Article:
The People's Action Party's (PAP) position is that the town council issue is not a political attack on the Workers' Party (WP) but implicates serious issues of competence and integrity.
Will the accusations of WP's financial irresponsibility stick or will people dismiss this as another PAP political attack?
Should voters view the Aljunied-Hougang-Punggol East Town Council (AHPETC) issue as a political attack on the WP, then it will backfire heavily on the PAP.
However, the AHPETC issue is clearly WP's Achilles' heel.
The WP has no bragging rights vis-à-vis their being equal to the task of running a Town Council effectively and efficiently.
The PAP's frontal assault of WP's ability and integrity in running a Town Council will continue intensely during the campaigning, especially in PAP-WP contests.
But the PAP must guard against making its entire GE2015 campaign mono-dimensional by concentrating its firepower on this issue.
There is latent potential that the AHPETC issue could segue into issues that the WP could capitalise on, such as whether the political and governance systems are titled in favour of the PAP.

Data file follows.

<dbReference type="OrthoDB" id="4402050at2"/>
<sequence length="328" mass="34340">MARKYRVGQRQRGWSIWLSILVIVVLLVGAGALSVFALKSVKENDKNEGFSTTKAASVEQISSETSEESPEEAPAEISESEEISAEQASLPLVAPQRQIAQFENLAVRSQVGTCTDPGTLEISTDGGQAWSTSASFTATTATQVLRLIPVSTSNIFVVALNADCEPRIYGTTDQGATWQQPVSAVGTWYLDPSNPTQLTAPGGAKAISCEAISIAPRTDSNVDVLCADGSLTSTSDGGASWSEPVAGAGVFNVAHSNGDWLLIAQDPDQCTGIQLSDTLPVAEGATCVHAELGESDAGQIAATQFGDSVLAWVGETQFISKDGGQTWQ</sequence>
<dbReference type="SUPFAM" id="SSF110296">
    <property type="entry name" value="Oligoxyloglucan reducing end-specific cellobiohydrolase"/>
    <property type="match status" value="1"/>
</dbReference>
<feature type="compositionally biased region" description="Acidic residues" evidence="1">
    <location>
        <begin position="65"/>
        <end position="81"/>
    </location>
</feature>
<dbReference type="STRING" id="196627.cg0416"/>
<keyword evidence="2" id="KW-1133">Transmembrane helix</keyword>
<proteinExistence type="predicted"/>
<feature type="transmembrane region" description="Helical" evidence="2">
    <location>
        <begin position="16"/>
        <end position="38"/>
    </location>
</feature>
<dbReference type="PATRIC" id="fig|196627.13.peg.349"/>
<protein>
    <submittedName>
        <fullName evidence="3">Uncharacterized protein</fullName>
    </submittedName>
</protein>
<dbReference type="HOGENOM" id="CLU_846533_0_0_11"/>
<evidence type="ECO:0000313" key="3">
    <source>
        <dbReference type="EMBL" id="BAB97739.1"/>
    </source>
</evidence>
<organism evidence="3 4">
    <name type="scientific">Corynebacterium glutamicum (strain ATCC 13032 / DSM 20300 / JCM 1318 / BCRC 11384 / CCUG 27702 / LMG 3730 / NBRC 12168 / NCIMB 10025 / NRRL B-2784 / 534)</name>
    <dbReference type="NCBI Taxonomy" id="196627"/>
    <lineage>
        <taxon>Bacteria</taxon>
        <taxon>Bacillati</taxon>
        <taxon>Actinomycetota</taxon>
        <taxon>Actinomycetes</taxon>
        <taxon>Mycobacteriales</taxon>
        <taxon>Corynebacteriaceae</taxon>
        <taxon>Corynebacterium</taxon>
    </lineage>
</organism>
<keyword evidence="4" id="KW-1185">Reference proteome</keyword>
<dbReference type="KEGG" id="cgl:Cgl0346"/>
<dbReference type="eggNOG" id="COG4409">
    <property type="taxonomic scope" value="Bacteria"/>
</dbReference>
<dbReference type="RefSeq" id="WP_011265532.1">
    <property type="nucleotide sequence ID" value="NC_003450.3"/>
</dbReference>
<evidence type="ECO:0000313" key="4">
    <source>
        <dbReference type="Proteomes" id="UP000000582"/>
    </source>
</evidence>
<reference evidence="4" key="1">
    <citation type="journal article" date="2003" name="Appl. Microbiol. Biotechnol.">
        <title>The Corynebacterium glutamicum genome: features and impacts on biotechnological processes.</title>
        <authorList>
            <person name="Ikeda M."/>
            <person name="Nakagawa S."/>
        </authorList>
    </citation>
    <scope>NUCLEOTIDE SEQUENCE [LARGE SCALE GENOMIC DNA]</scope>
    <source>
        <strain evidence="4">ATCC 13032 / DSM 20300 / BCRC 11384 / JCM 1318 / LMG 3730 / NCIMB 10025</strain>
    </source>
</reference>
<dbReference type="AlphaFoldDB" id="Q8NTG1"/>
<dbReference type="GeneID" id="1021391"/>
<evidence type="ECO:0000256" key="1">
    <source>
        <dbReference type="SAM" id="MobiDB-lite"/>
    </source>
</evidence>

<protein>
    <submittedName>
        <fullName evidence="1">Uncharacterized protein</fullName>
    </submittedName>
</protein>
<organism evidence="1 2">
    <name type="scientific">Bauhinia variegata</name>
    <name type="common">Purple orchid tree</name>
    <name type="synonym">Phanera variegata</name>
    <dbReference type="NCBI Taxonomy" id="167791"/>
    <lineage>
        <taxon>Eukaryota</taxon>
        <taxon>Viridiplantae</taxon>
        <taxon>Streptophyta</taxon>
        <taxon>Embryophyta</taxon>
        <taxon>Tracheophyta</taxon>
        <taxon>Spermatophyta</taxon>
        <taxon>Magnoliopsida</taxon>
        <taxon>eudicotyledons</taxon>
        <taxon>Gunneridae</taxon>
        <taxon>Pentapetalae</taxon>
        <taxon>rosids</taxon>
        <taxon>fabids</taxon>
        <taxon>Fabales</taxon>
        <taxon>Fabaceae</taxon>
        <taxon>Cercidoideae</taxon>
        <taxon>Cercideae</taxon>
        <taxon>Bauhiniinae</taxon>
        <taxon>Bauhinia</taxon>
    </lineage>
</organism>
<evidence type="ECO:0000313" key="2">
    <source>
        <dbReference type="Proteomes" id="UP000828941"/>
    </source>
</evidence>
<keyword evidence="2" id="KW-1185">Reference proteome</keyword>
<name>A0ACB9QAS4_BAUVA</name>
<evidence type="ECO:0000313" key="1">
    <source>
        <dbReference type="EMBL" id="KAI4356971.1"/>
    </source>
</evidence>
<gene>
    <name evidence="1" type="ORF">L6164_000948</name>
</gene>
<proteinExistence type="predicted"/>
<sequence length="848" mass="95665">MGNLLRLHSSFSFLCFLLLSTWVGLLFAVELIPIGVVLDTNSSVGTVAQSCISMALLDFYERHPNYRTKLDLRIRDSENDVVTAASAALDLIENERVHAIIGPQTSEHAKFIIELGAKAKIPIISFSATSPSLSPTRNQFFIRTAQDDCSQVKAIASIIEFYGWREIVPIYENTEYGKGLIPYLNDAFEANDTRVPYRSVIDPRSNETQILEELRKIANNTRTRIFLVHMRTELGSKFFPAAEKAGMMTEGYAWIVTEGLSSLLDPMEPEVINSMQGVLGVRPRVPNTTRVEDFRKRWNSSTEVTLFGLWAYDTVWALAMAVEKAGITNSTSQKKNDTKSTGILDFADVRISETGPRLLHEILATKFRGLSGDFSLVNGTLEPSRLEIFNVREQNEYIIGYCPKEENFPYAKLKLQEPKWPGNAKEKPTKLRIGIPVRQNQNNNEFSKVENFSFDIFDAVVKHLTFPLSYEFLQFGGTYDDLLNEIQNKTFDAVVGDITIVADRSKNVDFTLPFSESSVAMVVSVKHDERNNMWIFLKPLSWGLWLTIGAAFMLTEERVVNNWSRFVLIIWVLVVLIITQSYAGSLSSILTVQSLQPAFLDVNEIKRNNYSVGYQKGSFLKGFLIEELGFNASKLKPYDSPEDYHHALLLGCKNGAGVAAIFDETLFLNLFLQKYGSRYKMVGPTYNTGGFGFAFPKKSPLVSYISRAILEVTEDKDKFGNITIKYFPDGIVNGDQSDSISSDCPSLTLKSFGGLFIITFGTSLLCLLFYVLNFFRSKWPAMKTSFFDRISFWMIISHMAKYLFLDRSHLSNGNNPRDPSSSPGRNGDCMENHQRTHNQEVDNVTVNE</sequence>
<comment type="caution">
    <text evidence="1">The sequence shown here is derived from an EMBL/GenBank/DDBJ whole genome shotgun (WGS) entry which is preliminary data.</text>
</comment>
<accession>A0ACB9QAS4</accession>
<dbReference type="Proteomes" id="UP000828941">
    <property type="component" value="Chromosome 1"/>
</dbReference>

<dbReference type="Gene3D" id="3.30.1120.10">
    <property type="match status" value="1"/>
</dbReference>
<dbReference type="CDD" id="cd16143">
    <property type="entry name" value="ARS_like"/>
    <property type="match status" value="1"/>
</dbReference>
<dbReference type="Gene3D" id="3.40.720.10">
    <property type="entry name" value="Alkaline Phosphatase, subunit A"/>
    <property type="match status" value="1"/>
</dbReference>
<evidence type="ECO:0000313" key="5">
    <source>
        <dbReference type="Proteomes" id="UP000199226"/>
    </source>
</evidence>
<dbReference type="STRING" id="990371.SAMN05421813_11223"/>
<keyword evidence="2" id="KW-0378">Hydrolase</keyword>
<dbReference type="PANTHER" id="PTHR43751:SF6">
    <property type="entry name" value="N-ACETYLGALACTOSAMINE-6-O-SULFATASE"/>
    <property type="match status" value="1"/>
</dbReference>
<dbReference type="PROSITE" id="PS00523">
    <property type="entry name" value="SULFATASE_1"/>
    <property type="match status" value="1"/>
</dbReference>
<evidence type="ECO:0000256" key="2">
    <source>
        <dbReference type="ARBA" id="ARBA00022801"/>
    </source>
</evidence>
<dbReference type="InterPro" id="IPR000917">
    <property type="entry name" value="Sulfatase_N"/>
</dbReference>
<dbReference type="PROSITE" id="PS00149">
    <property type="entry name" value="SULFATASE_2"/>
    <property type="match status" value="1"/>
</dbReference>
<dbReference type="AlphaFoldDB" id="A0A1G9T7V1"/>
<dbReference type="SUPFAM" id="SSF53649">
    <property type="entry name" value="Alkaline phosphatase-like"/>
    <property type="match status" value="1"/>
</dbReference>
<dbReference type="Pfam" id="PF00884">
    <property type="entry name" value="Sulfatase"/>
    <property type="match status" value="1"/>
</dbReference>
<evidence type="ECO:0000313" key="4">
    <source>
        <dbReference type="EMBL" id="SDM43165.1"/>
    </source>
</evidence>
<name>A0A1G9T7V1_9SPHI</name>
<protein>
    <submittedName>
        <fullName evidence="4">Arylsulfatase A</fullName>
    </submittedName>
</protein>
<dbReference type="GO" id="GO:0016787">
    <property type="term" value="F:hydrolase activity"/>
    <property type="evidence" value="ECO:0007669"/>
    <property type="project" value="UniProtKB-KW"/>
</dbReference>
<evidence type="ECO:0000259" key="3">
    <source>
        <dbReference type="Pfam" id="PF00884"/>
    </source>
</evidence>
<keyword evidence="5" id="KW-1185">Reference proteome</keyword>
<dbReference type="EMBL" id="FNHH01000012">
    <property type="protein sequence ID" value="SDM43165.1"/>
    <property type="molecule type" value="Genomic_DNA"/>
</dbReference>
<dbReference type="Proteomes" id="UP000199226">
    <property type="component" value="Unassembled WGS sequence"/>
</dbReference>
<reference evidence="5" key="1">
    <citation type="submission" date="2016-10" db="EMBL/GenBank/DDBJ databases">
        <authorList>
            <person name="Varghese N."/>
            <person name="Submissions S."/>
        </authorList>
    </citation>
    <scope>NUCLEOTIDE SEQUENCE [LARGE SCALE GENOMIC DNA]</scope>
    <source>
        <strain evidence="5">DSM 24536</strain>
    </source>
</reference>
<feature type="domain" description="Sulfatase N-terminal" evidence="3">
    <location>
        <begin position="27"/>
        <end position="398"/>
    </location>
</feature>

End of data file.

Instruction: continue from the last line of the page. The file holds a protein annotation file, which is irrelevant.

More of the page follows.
In light of the AHPETC saga, some voters might carefully consider whether the party contesting in their constituency can properly run a Town Council.
They will also balance their views with their own experience and assessment with that of how the PAP-run town councils have fared and how they may have been favourably treated compared with an Opposition-run town council.
Given the many exchanges of accusations and competing narratives, voters may not necessarily fully understand what the brouhaha is all about.
The AHPETC issue is, of course, real and serious from a matter of corporate governance and prudent use of public funds.
But perception and reality on the ground may diverge significantly.
Areas under AHPETC may not yet experience any decline in service standards.
The PAP's efforts will come to nought if voters are not persuaded by the persistent attempts to demonstrate WP's incompetence and lack of integrity.
In the end, the court of public opinion may well be the decider rather than the intricacies of financial rules and probity.
Voters may well be inclined to look beyond the AHPETC issue and endorse WP's intrinsic value as the leading opposition party, and its role in Singapore's evolving political landscape where the idea of one-party dominance is increasingly being challenged.
If so, AHPTEC may well be a non-issue to most voters.
Meanwhile, the tug of war continues.
The writer is an associate professor of Law at the Singapore Management University.
This article was first published on September 1, 2015.
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